The People of the Green Belt

I have been spending a lot of time with Biggie, a woman who works at the Botanical Gardens.  Biggie is a small, energetic woman who always seems to have a purposeful bounce in her step.  She moved here in ‘72, and helped build Auroville.  Although she has been back and forth between France, Germany and Santa Barbara over the years, she said Auroville is her home and she could not imagine living anywhere else.

Biggie invited me to her home for tea and then took me to see some of her favorite parts of Auroville.  I was pleasantly surprised by her home.  She said she had it built 15 years ago.  The arched, wooden frames of the doors and windows are made with the Acacia trees she planted in the 70’s and the walls are made from white, painted cement/dirt bricks that Auroville started using as a sustainable building material.  The Acacia trees or what the Mother named the Work trees, are also very sustainable because they grow quickly.

In addition to her house being sustainable because it is made from materials that are easily found (or that she herself planted years ago), she found Tamil boys looking for a trade to be trained in and paid them to help build her house to help them learn architecture and construction.

She lives back a windy road off of the Green Belt that has a round boulder with her and her two neighbors names and arrows pointing in the directions in which they live. The Green Belt is the outer ring of Auroville which makes an effort to be completely sustainable.  It runs on solar power and the water used is pumped by windmills.

While I was with Biggie, she took me through what used to be called The Seven Banyan Forest because of it’s giant Banyan trees.

Biggie Walking through Banyan Roots

She showed me one in particular that was next to a giant gorge they dig for drainage.  Later that day, she showed me the picture of the same Banyan tree when it existed alone in the red, laterite desert amongst a few Palmyras.

Banyan Tree by Biggie's House

Banyan Tree by Biggie's House

The Same Banyan in the 70's

 

Another picture she showed me from the beginning of Auroville was of Johnny, one of the first people to come to Auroville.

Johnny Building Auroville

I went with her later that day to meet him and see the part of the Seven Banyan Forest he developed.  Where Biggie lives appeared as more of a neighborhood with more clearings for the houses and defined roads; where Johnny’s area reminded me more of a camp only accessible by paths.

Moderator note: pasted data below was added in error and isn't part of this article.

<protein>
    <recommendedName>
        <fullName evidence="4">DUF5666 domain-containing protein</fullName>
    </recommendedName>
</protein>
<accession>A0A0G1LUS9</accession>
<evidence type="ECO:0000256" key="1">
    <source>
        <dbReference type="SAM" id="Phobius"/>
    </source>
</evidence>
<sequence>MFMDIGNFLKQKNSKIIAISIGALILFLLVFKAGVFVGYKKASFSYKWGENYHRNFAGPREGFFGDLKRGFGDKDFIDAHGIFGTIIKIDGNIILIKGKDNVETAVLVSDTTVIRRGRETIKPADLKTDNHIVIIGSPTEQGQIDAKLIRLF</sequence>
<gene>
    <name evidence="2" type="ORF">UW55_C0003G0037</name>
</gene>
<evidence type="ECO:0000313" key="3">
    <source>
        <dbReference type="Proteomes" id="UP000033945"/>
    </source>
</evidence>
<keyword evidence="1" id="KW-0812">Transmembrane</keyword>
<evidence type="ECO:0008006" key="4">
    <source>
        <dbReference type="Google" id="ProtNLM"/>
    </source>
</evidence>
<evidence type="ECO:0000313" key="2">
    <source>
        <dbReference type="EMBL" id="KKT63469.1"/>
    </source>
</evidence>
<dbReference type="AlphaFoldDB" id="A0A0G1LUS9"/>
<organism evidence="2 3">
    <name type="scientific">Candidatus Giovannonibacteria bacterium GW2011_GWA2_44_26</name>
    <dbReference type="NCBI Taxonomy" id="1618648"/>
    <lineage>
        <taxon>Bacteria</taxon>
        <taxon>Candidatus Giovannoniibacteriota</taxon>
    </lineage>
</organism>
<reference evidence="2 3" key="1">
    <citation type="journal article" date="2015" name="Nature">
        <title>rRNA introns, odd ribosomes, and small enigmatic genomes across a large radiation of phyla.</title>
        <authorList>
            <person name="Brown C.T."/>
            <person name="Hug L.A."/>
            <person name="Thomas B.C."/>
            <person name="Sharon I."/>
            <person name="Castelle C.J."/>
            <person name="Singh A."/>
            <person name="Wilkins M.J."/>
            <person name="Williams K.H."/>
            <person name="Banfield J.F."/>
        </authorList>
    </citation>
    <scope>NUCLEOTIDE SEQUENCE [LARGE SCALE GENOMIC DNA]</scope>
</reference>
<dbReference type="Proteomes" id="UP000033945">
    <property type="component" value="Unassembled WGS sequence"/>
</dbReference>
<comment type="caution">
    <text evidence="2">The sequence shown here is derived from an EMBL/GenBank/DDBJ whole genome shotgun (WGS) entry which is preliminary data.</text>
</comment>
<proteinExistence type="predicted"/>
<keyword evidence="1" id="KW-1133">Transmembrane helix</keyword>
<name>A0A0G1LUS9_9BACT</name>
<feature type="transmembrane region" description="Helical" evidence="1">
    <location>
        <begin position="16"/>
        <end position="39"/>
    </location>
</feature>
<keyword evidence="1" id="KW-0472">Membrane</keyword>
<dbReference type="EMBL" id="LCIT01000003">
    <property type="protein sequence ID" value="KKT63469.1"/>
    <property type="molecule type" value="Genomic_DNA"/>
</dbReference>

Biggie and Johnny

Johnny told me how the Banyan tree had very tasty leaves for animals and doesn’t survive if it grows from the ground.  Instead, the birds eat the leaves and carry the seeds to the branches of the other trees which is where the Banyans grow from.  If you look closely, you will usually notice another tree, such as a Palmyra rooted in the middle of the Banyan tree.  

I asked Biggie why the Banyan tree had aerial roots and Johnny did not know, but one of the little girls running around told me it is so the branches can grow out further.  I am thinking now that because the Banyan tree starts growing in another tree, rather than it shooting it’s roots into the tree it grows off of and potentially killing it, perhaps it has adapted to grow it’s roots down from the tree into the ground (but that is just a speculation on my part.

Johnny also told me stories about the Tamil people believing that the Banyan trees are inhabited with evil spirits, but those stories have nothing to do with sustainability so I’ll leave them out…Especially so I don’t scare anyone 🙂

Johnny’s son is building a house next to Johnny’s, which makes Johnny’s house look like a shack.  I saw the inside and it looked like a house you would see in parts of California or Florida.  It is a very large, solid house that has about five rooms and walls and ceilings that appear to be made from cement.  The doors on the house have very intricate carvings in them, are two or three times as thick as a normal door and are made from very solid wood (which would be less sustainable because the solid wood takes much longer to grow than the softer wood of the Acacia tree).  It was funny to see Johnny, who looked like he is a hippy straight out of the 60’s and then his son who is very well groomed.  I am not sure what his son does, but he had just come back from Spain and brought a lot of high fashion magazines.  The contrast between Johnny and his son reminded me how Paul, from the Botanical Gardens, said that it is not Auroville’s goal as a whole to be sustainable.  Auroville is everything to everyone.  To Johnny, it is more of a sustainable lifestyle where to his son, it seems to be a playground away from the Western world.

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